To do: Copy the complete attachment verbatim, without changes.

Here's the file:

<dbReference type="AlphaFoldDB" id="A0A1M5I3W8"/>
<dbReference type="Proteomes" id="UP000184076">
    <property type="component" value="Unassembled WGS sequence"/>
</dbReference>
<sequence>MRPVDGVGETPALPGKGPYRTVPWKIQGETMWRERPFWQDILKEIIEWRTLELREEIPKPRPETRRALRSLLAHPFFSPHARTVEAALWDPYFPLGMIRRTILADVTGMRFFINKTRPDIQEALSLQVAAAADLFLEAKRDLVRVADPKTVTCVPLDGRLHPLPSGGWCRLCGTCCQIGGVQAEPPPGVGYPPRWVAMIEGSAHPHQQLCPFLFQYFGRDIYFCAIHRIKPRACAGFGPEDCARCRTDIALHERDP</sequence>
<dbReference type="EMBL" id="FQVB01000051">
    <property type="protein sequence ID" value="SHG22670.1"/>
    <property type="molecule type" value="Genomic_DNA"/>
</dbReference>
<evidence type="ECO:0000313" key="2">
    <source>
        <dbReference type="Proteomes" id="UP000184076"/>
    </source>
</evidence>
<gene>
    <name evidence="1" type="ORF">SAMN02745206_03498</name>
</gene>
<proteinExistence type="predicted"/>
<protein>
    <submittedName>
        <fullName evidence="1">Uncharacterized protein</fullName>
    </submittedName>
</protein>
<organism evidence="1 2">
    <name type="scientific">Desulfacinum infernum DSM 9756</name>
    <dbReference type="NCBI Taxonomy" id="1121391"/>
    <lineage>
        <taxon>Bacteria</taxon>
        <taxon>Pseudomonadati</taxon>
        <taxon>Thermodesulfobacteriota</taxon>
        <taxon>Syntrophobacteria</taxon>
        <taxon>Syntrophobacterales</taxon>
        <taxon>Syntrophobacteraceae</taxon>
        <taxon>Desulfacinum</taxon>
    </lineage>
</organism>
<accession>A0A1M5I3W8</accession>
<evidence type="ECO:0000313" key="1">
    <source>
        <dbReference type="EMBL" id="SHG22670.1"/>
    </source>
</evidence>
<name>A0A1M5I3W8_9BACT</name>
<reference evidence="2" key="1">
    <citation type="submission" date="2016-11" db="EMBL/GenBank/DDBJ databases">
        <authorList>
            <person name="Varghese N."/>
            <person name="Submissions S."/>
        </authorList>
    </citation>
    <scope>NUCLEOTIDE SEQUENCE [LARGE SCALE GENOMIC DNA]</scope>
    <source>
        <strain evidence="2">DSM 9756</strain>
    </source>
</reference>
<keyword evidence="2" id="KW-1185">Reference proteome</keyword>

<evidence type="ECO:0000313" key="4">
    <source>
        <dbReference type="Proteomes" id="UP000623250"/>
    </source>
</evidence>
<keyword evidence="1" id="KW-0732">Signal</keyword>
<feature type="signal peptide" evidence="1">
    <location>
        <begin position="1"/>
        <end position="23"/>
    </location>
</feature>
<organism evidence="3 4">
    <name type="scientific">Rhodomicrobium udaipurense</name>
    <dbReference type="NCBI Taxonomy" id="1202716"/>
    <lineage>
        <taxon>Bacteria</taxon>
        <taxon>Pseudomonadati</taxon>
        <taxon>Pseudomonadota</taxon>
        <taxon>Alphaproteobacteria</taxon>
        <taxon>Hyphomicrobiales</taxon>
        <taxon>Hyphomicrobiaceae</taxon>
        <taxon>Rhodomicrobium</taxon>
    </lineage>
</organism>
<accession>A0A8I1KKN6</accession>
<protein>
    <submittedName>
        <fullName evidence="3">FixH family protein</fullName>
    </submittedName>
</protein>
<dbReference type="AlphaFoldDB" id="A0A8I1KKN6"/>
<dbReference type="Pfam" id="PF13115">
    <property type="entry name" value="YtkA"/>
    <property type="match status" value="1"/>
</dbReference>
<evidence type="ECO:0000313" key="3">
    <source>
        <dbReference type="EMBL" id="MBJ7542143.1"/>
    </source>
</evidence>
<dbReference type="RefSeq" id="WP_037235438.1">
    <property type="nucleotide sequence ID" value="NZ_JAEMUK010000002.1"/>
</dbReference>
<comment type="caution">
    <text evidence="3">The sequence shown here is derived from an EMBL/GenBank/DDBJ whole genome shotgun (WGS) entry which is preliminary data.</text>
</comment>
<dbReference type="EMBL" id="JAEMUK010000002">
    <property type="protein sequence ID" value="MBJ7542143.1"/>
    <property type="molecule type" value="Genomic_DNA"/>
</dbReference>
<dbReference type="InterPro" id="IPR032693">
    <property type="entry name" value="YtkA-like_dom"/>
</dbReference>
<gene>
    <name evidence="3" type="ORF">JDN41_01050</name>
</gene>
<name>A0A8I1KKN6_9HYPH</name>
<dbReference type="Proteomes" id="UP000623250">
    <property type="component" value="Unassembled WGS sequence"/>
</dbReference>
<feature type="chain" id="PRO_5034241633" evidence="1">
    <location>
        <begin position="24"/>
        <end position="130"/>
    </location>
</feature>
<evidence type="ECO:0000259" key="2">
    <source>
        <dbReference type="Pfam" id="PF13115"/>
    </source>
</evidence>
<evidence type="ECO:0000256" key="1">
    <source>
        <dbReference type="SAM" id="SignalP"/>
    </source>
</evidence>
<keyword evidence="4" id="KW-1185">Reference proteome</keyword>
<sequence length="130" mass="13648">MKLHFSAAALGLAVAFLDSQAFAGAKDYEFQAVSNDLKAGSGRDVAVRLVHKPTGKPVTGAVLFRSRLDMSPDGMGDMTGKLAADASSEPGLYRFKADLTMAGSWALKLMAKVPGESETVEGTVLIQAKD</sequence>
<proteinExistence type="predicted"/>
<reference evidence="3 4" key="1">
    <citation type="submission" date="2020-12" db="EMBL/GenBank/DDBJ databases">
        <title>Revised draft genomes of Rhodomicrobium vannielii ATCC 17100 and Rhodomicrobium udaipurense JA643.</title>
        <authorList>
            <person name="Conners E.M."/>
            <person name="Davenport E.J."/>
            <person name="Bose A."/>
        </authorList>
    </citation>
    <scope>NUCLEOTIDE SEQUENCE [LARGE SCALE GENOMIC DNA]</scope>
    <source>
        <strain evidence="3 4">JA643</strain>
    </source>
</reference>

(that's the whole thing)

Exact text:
<dbReference type="AlphaFoldDB" id="A0A1M5I3W8"/>
<dbReference type="Proteomes" id="UP000184076">
    <property type="component" value="Unassembled WGS sequence"/>
</dbReference>
<sequence>MRPVDGVGETPALPGKGPYRTVPWKIQGETMWRERPFWQDILKEIIEWRTLELREEIPKPRPETRRALRSLLAHPFFSPHARTVEAALWDPYFPLGMIRRTILADVTGMRFFINKTRPDIQEALSLQVAAAADLFLEAKRDLVRVADPKTVTCVPLDGRLHPLPSGGWCRLCGTCCQIGGVQAEPPPGVGYPPRWVAMIEGSAHPHQQLCPFLFQYFGRDIYFCAIHRIKPRACAGFGPEDCARCRTDIALHERDP</sequence>
<dbReference type="EMBL" id="FQVB01000051">
    <property type="protein sequence ID" value="SHG22670.1"/>
    <property type="molecule type" value="Genomic_DNA"/>
</dbReference>
<evidence type="ECO:0000313" key="2">
    <source>
        <dbReference type="Proteomes" id="UP000184076"/>
    </source>
</evidence>
<gene>
    <name evidence="1" type="ORF">SAMN02745206_03498</name>
</gene>
<proteinExistence type="predicted"/>
<protein>
    <submittedName>
        <fullName evidence="1">Uncharacterized protein</fullName>
    </submittedName>
</protein>
<organism evidence="1 2">
    <name type="scientific">Desulfacinum infernum DSM 9756</name>
    <dbReference type="NCBI Taxonomy" id="1121391"/>
    <lineage>
        <taxon>Bacteria</taxon>
        <taxon>Pseudomonadati</taxon>
        <taxon>Thermodesulfobacteriota</taxon>
        <taxon>Syntrophobacteria</taxon>
        <taxon>Syntrophobacterales</taxon>
        <taxon>Syntrophobacteraceae</taxon>
        <taxon>Desulfacinum</taxon>
    </lineage>
</organism>
<accession>A0A1M5I3W8</accession>
<evidence type="ECO:0000313" key="1">
    <source>
        <dbReference type="EMBL" id="SHG22670.1"/>
    </source>
</evidence>
<name>A0A1M5I3W8_9BACT</name>
<reference evidence="2" key="1">
    <citation type="submission" date="2016-11" db="EMBL/GenBank/DDBJ databases">
        <authorList>
            <person name="Varghese N."/>
            <person name="Submissions S."/>
        </authorList>
    </citation>
    <scope>NUCLEOTIDE SEQUENCE [LARGE SCALE GENOMIC DNA]</scope>
    <source>
        <strain evidence="2">DSM 9756</strain>
    </source>
</reference>
<keyword evidence="2" id="KW-1185">Reference proteome</keyword>

<evidence type="ECO:0000313" key="4">
    <source>
        <dbReference type="Proteomes" id="UP000623250"/>
    </source>
</evidence>
<keyword evidence="1" id="KW-0732">Signal</keyword>
<feature type="signal peptide" evidence="1">
    <location>
        <begin position="1"/>
        <end position="23"/>
    </location>
</feature>
<organism evidence="3 4">
    <name type="scientific">Rhodomicrobium udaipurense</name>
    <dbReference type="NCBI Taxonomy" id="1202716"/>
    <lineage>
        <taxon>Bacteria</taxon>
        <taxon>Pseudomonadati</taxon>
        <taxon>Pseudomonadota</taxon>
        <taxon>Alphaproteobacteria</taxon>
        <taxon>Hyphomicrobiales</taxon>
        <taxon>Hyphomicrobiaceae</taxon>
        <taxon>Rhodomicrobium</taxon>
    </lineage>
</organism>
<accession>A0A8I1KKN6</accession>
<protein>
    <submittedName>
        <fullName evidence="3">FixH family protein</fullName>
    </submittedName>
</protein>
<dbReference type="AlphaFoldDB" id="A0A8I1KKN6"/>
<dbReference type="Pfam" id="PF13115">
    <property type="entry name" value="YtkA"/>
    <property type="match status" value="1"/>
</dbReference>
<evidence type="ECO:0000313" key="3">
    <source>
        <dbReference type="EMBL" id="MBJ7542143.1"/>
    </source>
</evidence>
<dbReference type="RefSeq" id="WP_037235438.1">
    <property type="nucleotide sequence ID" value="NZ_JAEMUK010000002.1"/>
</dbReference>
<comment type="caution">
    <text evidence="3">The sequence shown here is derived from an EMBL/GenBank/DDBJ whole genome shotgun (WGS) entry which is preliminary data.</text>
</comment>
<dbReference type="EMBL" id="JAEMUK010000002">
    <property type="protein sequence ID" value="MBJ7542143.1"/>
    <property type="molecule type" value="Genomic_DNA"/>
</dbReference>
<dbReference type="InterPro" id="IPR032693">
    <property type="entry name" value="YtkA-like_dom"/>
</dbReference>
<gene>
    <name evidence="3" type="ORF">JDN41_01050</name>
</gene>
<name>A0A8I1KKN6_9HYPH</name>
<dbReference type="Proteomes" id="UP000623250">
    <property type="component" value="Unassembled WGS sequence"/>
</dbReference>
<feature type="chain" id="PRO_5034241633" evidence="1">
    <location>
        <begin position="24"/>
        <end position="130"/>
    </location>
</feature>
<evidence type="ECO:0000259" key="2">
    <source>
        <dbReference type="Pfam" id="PF13115"/>
    </source>
</evidence>
<evidence type="ECO:0000256" key="1">
    <source>
        <dbReference type="SAM" id="SignalP"/>
    </source>
</evidence>
<keyword evidence="4" id="KW-1185">Reference proteome</keyword>
<sequence length="130" mass="13648">MKLHFSAAALGLAVAFLDSQAFAGAKDYEFQAVSNDLKAGSGRDVAVRLVHKPTGKPVTGAVLFRSRLDMSPDGMGDMTGKLAADASSEPGLYRFKADLTMAGSWALKLMAKVPGESETVEGTVLIQAKD</sequence>
<proteinExistence type="predicted"/>
<reference evidence="3 4" key="1">
    <citation type="submission" date="2020-12" db="EMBL/GenBank/DDBJ databases">
        <title>Revised draft genomes of Rhodomicrobium vannielii ATCC 17100 and Rhodomicrobium udaipurense JA643.</title>
        <authorList>
            <person name="Conners E.M."/>
            <person name="Davenport E.J."/>
            <person name="Bose A."/>
        </authorList>
    </citation>
    <scope>NUCLEOTIDE SEQUENCE [LARGE SCALE GENOMIC DNA]</scope>
    <source>
        <strain evidence="3 4">JA643</strain>
    </source>
</reference>